Frank Lloyd Wright proposed the revolutionary suburban utopia Broadacre City in the 1930s. He could not have expected it to inspire artists designing the campus of an online shopping website in China more than eighty years later. China-based Drawing Architecture Studio exhibited a series of panoramic drawings called Taobao Village – Smallacre City at the Venice Architecture Biennale this year, which is a speculative design for the headquarters of Taobao, a Chinese consumer-to-consumer retail platform that garners 580 million monthly active users. Drawing Architecture Studio is a Beijing-based art, architecture and urban research practice cofounded by architect Han Li and designer Yan Hu.

In Broadacre City, Wright envisioned that American cities would no longer be centralized and limited to a central business district. Instead, families, each given a one-acre plot of land, would be self-sufficient households commuting mostly with the automobile. His concepts are especially relevant today in China where the rural and urban divide highlights many problems of inequality and inefficiency.

The Chinese drawing studio combines Wright’s ideals and a fresh perspective from modern China. The masterplan of Broadacre is used as the basis on which the village of Taobao, the Alibaba-owned, popular e-commerce website, is imagined. According to the architects, their proposal tries to speculate how Taobao and the Internet will contribute to China’s goal to integrate urban and rural economies.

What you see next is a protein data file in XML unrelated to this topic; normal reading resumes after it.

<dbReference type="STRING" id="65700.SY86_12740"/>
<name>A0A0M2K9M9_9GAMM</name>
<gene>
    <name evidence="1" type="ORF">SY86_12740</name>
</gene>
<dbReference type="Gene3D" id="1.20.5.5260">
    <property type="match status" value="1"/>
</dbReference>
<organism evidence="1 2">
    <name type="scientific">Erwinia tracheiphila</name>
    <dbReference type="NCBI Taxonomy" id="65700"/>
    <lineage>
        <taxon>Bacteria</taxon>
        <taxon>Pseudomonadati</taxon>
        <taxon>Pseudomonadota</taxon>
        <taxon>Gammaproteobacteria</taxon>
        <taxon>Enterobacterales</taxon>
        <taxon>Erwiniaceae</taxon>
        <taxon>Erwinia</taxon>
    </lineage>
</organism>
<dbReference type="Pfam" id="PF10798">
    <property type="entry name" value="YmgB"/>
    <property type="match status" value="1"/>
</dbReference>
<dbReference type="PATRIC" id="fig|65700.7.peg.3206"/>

The village consists of transport infrastructure and distribution networks of the online shopping empire. Bridges, roads and conveyer belts cross over and intersect each other, constructing a layered, lively cityscape enclosing both the enterprise and the rural-urban complex.

The illustrations employ elements from both the East and the West. The composition of the village is symmetrical and organized along a straight axis, recalling the organization of Beijing’s Forbidden City. Eclectic, Western-classical building motifs used in rural Chinese villages alongside traditional Buddhist statues and Chinoiserie columns are depicted in the illustrations.

The drawings are part of the exhibition titled Building a future countryside in the Pavilion of China at the Venice Architecture Biennale.

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